The Spring Break Series: The Girl Traveler.

I know it’s been 1.5 months since my spring break, but as promised: here’s the wrap-up.

This year I am doing the most traveling I have ever done in my entire life, no doubt. Edinburgh just last break, Eurotrip in mid-June that will last 2 weeks and cover roughly 10 relatively popular Europe spots (think Paris, Rome and the like), then I’ll be home-but-not-quite, fulfilling my scholarship-agreement with the sponsor via a summer internship in Miri, Sarawak in Borneo island before jet-setting back to Philly for fall term (as a senior, eeep!) and finally in December, another whirlwind of being in many places all in 3-weeks: back home for Third Bro’s reception, a little over a week in NZ for Eldest Bro’s wedding (10 years since I went there, amazing) and before settling back to Philly: a quick getaway in LA.

So far? Life is good, really good.

It’s funny, because if you’d asked me this 3, 4 years ago – could I have imagined this? Could I ever have guessed? Could I ever have thought that my passport would be stamped as proof of having been to these different countries?

My answer, genuinely, is just this: no.

At 18 – the Dark Ages year – I remember making a promise to self: no matter how far I tread, if I ever make it Stateside, I’ll remember to stay rooted … nothing will change this.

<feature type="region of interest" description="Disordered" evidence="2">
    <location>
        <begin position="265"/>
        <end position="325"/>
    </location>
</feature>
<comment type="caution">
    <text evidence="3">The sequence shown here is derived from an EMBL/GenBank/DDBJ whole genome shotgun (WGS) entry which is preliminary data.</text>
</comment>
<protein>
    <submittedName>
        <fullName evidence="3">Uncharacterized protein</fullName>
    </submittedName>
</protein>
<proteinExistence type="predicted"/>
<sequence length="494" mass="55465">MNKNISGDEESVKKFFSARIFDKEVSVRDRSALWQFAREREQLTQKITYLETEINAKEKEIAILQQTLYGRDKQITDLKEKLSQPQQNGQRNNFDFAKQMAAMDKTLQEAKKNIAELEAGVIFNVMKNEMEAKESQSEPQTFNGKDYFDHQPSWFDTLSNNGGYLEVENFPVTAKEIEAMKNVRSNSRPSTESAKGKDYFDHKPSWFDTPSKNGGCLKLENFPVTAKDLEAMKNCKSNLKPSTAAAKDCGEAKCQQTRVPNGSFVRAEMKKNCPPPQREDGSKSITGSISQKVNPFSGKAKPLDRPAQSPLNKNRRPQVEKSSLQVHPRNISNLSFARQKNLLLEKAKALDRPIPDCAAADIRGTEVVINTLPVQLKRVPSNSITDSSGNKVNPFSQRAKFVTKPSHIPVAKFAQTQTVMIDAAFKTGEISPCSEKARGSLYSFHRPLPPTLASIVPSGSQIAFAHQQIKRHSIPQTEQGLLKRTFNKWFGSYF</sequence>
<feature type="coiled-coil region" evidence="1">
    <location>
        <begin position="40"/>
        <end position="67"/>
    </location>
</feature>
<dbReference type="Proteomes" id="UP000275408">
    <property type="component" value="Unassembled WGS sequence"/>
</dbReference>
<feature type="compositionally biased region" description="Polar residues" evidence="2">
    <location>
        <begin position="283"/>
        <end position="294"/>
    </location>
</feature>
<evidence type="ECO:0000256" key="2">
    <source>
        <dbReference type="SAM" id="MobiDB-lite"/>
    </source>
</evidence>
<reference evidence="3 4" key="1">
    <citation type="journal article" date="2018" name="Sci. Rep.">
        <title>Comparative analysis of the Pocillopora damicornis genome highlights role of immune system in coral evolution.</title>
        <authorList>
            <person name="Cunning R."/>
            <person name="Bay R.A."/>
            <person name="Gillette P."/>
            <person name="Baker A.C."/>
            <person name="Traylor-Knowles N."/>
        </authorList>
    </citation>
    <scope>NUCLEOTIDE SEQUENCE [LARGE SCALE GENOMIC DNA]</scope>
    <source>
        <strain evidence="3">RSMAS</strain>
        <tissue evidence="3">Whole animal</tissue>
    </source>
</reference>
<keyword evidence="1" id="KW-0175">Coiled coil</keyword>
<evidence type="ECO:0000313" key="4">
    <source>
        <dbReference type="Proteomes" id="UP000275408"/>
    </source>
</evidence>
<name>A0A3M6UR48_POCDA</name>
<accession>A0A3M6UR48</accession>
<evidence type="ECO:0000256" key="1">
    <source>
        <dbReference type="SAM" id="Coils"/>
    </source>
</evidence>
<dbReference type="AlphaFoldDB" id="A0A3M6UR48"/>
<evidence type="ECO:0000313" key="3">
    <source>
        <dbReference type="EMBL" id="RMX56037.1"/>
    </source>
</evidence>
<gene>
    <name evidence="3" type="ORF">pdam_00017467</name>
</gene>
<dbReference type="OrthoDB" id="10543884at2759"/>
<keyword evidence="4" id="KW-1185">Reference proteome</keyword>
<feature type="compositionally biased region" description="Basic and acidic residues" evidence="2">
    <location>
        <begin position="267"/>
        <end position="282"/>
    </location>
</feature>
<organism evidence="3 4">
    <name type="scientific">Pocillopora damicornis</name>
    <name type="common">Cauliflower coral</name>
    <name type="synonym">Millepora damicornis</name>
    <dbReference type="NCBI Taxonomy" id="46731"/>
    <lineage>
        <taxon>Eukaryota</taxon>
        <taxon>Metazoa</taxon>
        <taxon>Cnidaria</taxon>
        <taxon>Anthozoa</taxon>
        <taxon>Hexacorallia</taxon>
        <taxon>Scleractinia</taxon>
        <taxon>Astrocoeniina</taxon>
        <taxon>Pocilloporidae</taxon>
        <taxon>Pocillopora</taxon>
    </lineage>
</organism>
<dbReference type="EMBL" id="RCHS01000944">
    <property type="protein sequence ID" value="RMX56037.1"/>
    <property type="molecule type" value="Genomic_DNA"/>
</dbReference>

Of course, that’s exactly when the promise starts to break.

When I think of the girl I could have been: the life I could have led, the different situations I’d be in… grateful, that’s really all I can convey. Now fast-forward to 3 years later and suddenly I find myself with the opportunity to venture, sight-see, glimpse and the like at all these different places – none are particularly “exotic” (i.e. like the Amazon, for instance) – but charting miles nonetheless.

Plus the best part? Most of my trips are funded in some ways because I have an amazing support system so never had I been plagued with financial woes. Oh, so very blessed.

Edinburgh was the one trip that I had paid for completely on my own, save for things like food that Wendy and Philip paid for. I was adamant that everything was charged to my card and none to the supplementary credit card I have of Mum’s; the flight ticket, the entrance fees – everything. I am aware that this trip isn’t one of those life-changing ones people typically go through because it was not at all hardcore; no backpacking cross-country, no living on a suitcase, no spending nights in trains … honestly, it was quite the luxury, given my age and jobless state. However, I don’t think the perspectives I’d gained were any less meaningful had I experienced the latter.

I am a year to graduating and mulling back-and-forth at the expiration date of my stay here in Philly; do I extend it, being away, or is it timely I make my way back? Nothing is permanent, after all. My conscience finds it incredibly hard to accept the alternative of working in another’s country, truthfully. Yet this fierce thirst I have in wanting to continue being away is so hard to shake off. I mulled over this prior to the trip and even now, but when this trip took place – a solo one, a coming-of-age-celebration-gift-to-self, literally away and even more away … I saw so many beautiful things.